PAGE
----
obese child with doughnut

A spoonful of sugar might help the medicine go down, but it’s certainly not keeping the doctor away.

Sugar is currently public enemy number one for the Department of Health, which set out to create a strategy to address the disturbing statistic that nearly a third of children aged two to 15 in this country are overweight or obese. The health ramifications and burden on the NHS are well documented, and tackling the so-called ‘obesity timebomb’ from a young age is seen as a major issue of our time.

It’s perhaps for that reason that there was widespread disappointment when the long-awaited strategy was finally published last week. Heavy on ideas but light on legislation, the report outlines a raft of proposals for how to help direct children onto a healthier path. But beyond the already-announced introduction of a sugar tax on fizzy drinks, the strategy stopped short of obligating industry to follow any fixed measures, instead encouraging manufacturers to follow a series of voluntary reductions focused mainly on calories. The argument that Prime Minister Theresa May did not want to burden the food and drink industry with further legislation at a time of economic instability has not washed with many.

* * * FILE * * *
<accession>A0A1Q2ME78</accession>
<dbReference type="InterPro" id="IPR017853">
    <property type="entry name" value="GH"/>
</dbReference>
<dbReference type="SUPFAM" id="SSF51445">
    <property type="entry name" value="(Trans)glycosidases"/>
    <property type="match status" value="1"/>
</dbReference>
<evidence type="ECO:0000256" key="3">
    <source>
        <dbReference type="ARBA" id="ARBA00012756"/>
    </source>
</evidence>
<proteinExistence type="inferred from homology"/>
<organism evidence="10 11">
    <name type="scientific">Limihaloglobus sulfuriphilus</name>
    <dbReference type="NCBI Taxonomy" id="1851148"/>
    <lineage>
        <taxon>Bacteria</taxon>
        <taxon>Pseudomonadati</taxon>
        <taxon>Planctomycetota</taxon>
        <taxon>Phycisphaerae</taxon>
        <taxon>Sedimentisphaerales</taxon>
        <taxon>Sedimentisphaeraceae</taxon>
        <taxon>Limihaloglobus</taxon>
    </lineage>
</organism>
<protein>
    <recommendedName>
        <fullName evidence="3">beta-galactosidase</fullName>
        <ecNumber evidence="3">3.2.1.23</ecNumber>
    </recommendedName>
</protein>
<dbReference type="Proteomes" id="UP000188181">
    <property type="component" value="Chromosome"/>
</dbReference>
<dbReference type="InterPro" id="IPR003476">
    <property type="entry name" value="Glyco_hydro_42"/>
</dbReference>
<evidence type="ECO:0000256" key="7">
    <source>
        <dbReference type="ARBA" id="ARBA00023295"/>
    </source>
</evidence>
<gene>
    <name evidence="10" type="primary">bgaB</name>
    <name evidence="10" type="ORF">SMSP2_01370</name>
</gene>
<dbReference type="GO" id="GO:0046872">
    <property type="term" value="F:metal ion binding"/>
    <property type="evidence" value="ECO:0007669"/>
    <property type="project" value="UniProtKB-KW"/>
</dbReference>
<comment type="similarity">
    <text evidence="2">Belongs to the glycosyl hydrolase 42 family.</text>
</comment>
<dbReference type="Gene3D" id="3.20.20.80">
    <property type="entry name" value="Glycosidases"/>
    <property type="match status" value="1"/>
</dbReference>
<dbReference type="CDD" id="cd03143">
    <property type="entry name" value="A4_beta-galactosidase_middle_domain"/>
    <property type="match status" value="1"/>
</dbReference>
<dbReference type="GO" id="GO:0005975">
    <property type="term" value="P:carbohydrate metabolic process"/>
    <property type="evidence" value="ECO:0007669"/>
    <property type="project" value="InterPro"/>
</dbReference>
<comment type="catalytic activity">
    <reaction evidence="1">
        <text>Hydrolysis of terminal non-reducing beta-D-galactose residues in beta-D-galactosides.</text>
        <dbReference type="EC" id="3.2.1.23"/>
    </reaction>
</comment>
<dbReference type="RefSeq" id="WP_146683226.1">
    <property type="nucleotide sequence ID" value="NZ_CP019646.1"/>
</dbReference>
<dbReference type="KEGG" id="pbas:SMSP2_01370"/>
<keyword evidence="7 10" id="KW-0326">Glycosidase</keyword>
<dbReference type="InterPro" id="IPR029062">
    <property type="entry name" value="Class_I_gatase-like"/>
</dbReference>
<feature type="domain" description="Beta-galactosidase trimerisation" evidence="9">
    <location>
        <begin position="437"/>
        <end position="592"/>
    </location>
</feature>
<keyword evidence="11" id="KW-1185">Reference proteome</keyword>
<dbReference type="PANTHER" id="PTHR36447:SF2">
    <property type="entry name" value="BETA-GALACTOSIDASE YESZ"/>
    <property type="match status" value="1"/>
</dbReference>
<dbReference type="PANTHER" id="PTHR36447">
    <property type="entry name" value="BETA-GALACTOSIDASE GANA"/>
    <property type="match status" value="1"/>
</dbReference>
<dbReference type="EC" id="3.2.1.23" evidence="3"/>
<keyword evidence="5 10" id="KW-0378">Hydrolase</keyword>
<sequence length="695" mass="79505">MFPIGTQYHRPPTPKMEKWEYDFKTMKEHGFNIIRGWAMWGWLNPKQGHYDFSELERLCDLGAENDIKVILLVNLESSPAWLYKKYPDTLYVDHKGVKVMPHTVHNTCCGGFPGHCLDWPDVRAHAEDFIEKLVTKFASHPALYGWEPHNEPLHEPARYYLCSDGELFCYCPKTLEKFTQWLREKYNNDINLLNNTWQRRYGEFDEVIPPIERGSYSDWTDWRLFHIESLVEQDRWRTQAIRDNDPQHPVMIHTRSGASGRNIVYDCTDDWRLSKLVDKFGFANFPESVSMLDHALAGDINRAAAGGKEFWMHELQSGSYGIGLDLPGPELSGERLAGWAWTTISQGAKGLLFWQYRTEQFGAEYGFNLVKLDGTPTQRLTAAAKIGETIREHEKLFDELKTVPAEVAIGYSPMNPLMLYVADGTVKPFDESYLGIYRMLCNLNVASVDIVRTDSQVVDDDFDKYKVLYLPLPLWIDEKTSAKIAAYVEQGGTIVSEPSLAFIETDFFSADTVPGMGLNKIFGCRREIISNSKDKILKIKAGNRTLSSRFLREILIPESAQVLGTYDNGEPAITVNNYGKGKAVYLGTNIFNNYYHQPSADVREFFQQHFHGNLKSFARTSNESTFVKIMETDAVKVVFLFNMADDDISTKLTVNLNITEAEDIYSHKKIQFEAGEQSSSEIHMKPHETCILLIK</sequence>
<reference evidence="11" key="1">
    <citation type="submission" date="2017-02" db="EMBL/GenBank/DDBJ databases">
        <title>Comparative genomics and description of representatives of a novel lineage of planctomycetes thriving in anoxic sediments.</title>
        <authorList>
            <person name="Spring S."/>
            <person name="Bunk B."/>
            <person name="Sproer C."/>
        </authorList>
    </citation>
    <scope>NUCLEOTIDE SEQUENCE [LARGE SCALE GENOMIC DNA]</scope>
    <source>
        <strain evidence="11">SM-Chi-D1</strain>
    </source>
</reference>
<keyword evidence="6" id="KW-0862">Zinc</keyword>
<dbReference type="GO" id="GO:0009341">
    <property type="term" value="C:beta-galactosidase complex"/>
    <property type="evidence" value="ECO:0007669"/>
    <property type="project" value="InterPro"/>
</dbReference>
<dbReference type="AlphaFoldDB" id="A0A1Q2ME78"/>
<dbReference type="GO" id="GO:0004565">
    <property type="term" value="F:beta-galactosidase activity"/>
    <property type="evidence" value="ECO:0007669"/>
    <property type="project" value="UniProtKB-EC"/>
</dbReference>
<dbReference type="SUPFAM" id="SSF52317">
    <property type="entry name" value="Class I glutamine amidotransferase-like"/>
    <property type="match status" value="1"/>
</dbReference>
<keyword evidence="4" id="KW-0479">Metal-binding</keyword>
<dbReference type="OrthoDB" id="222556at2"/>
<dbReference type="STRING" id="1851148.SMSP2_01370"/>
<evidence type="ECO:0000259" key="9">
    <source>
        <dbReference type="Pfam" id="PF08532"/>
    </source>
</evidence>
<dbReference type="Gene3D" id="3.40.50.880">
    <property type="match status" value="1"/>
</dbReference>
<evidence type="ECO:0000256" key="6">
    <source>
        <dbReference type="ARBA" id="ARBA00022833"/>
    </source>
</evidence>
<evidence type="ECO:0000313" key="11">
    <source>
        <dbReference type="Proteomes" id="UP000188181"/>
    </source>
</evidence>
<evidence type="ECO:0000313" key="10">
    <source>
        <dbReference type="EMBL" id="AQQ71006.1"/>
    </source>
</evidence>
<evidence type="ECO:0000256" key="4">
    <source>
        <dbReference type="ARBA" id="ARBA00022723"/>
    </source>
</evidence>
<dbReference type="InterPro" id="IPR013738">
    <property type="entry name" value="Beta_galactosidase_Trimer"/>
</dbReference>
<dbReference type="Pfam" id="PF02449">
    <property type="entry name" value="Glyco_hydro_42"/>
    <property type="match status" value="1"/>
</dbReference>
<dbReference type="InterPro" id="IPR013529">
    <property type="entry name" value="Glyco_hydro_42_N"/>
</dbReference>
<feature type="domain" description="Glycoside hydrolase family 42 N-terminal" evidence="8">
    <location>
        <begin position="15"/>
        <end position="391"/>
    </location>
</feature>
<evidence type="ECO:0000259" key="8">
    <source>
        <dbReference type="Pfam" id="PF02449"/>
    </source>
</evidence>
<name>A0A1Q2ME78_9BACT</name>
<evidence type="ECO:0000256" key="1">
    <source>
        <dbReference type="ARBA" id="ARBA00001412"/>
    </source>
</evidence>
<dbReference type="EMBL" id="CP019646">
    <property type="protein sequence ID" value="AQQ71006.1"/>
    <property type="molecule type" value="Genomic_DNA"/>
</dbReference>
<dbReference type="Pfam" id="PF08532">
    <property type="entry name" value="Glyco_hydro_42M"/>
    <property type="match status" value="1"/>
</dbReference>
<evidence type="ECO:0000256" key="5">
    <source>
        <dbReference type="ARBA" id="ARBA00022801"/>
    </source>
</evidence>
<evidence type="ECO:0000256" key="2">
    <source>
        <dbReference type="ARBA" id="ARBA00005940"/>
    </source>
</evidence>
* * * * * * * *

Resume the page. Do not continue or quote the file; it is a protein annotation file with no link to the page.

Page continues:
Certainly Jamie Oliver didn’t mince his words, deriding the strategy as “far from robust” and lamenting the lack of action on advertising junk food to kids and restrictions on promotions. “With this disappointing, and frankly, underwhelming strategy, the health of our future generations remains at stake,” he wrote on Facebook. “I sincerely hope the government’s promise to ‘take further action where it is needed’ is true.”

If that reaction from Britain’s most passionate healthy eating campaigner was expected, there was disappointment in more surprising quarters too. Sainsbury’s chief executive Mike Coupe said a more holistic approach was needed, including compulsory targets across all nutrients and mandatory traffic light labelling, while the British Retail Consortium said voluntary targets simply created an uneven playing field and called for tougher measures.

There is only the most cursory mention of fresh produce in the 13-page action plan – indeed the words ‘fruit’ and ‘vegetable’ appear only twice each, drawing criticism that the strategy is too focused on the negative and not enough on accentuating the positives of healthy eating.

Adrian Barlow, chairman of English Apples & Pears, underlines this point and adds that it is “ridiculous that we don’t adopt a stronger approach” to obesity in the same way that has proven so successful with cigarettes. He also makes the comparison with the failures of the referendum’s Remain campaign, which focused on scare stories rather than spelling out the upsides of EU membership. “Exercise is of course very important, but the most important aspect is diet and eating the right sorts of food,” he says. “There’s a vast amount of confectionery sold near to tills and those foods must be contributing to the obesity problem, so government must implement much tougher regulation.”